More than a decade in the making, Istanbul’s Museum of Innocence, the brainchild of Turkey's Nobel Literature Prize laureate Orhan Pamuk, offers visitors a chance to reenter a politically turbulent period in Turkey’s recent history -- the 1960s and 70s.
"It’s the first question people always ask -- why does a writer want to build a museum?" said Pamuk in an interview with EurasiaNet.org. "I love museums. I like going to museums. Not the big ones, but small ones in Europe's backstreets, where you feel you go back in time."
That is precisely what Pamuk's museum, which opens on April 28, seeks to do. The museum, located in a narrow 19th century building in Istanbul’s central Beyoğlu District, features 83 displays on everyday Istanbul life -- everything from ID cards to a toothbrush -- drawn from the 83 chapters of Pamuk’s eponymous 2008 novel “Museum of Innocence.”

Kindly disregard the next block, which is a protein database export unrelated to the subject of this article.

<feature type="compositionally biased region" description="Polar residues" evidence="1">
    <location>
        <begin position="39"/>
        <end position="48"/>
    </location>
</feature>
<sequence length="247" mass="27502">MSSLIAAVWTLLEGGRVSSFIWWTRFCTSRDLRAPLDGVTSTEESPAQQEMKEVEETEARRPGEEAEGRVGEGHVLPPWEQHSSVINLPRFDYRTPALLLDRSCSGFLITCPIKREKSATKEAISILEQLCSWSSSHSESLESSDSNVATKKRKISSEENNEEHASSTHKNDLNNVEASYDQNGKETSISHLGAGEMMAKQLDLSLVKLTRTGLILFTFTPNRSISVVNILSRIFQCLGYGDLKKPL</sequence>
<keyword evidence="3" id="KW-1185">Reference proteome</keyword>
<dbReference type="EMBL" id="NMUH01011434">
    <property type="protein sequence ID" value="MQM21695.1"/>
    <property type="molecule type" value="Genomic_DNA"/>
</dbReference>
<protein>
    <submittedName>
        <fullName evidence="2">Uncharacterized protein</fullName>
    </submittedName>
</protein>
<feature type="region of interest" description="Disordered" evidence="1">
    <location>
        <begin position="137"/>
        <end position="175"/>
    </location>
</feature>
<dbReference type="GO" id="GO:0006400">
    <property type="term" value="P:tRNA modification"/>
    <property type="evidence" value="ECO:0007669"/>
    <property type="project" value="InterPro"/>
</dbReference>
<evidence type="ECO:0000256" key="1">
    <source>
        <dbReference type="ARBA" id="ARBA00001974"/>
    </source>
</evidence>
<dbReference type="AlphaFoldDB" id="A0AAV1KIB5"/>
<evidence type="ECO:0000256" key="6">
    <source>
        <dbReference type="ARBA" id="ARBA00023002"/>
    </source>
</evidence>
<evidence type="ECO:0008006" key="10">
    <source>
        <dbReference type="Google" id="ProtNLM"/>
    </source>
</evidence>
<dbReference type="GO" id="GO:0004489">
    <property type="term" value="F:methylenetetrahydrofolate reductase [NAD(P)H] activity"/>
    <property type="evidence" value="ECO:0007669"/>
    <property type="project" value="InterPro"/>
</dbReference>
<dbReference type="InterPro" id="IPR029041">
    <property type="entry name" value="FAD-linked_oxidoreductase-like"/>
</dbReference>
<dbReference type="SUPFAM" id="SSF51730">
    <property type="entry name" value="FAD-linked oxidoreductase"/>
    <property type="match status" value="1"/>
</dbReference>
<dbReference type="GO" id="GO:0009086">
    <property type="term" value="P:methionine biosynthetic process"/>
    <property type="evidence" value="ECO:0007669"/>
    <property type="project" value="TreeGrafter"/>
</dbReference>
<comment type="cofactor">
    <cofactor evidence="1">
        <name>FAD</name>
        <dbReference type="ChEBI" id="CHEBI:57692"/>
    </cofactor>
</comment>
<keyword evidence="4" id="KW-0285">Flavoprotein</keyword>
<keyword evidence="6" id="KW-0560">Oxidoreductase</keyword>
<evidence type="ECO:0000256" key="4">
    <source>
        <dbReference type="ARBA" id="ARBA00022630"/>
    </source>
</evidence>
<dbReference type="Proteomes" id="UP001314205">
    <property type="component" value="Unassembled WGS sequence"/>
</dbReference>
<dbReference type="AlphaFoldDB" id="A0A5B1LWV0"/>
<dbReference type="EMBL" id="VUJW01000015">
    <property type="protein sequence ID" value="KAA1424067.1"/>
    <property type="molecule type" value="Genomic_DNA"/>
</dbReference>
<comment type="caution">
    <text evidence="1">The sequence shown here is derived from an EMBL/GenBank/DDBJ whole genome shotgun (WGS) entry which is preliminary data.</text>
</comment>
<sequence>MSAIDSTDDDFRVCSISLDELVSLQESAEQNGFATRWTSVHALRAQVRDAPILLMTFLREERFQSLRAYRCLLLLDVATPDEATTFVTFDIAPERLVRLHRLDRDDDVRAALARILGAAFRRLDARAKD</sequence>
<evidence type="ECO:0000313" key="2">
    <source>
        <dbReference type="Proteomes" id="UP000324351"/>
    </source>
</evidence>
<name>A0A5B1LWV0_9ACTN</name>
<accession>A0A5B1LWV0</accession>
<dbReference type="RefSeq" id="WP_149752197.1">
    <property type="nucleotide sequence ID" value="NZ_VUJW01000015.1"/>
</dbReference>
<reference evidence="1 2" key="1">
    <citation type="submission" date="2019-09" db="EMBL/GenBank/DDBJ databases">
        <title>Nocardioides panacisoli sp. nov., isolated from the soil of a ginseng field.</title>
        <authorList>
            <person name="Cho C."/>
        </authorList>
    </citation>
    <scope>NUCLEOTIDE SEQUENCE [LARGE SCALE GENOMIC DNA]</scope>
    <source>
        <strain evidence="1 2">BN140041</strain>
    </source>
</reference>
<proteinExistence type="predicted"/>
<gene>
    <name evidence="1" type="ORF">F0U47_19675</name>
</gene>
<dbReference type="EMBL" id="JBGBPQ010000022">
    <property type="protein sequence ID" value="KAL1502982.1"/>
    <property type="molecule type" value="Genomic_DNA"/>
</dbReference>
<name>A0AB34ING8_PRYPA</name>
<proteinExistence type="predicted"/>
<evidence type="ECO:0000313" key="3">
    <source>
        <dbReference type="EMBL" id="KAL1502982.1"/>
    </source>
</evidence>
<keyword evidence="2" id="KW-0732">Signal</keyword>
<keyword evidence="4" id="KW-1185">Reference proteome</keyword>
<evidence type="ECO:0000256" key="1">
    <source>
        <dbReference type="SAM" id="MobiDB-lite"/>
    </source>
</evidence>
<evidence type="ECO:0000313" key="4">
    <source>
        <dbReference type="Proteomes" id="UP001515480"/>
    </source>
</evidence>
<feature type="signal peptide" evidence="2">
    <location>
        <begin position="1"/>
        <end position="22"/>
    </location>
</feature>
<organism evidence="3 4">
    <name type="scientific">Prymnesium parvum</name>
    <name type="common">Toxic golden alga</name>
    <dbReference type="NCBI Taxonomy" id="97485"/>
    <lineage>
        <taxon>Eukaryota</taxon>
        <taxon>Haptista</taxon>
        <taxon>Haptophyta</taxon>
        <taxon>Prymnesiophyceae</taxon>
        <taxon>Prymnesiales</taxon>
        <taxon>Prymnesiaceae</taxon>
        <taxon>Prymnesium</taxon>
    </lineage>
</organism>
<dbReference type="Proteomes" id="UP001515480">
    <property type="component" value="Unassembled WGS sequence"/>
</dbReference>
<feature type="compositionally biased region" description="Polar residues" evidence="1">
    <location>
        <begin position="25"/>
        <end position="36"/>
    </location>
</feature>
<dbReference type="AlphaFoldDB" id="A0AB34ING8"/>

To read the full story
Dorian Jones is a freelance reporter based in Istanbul.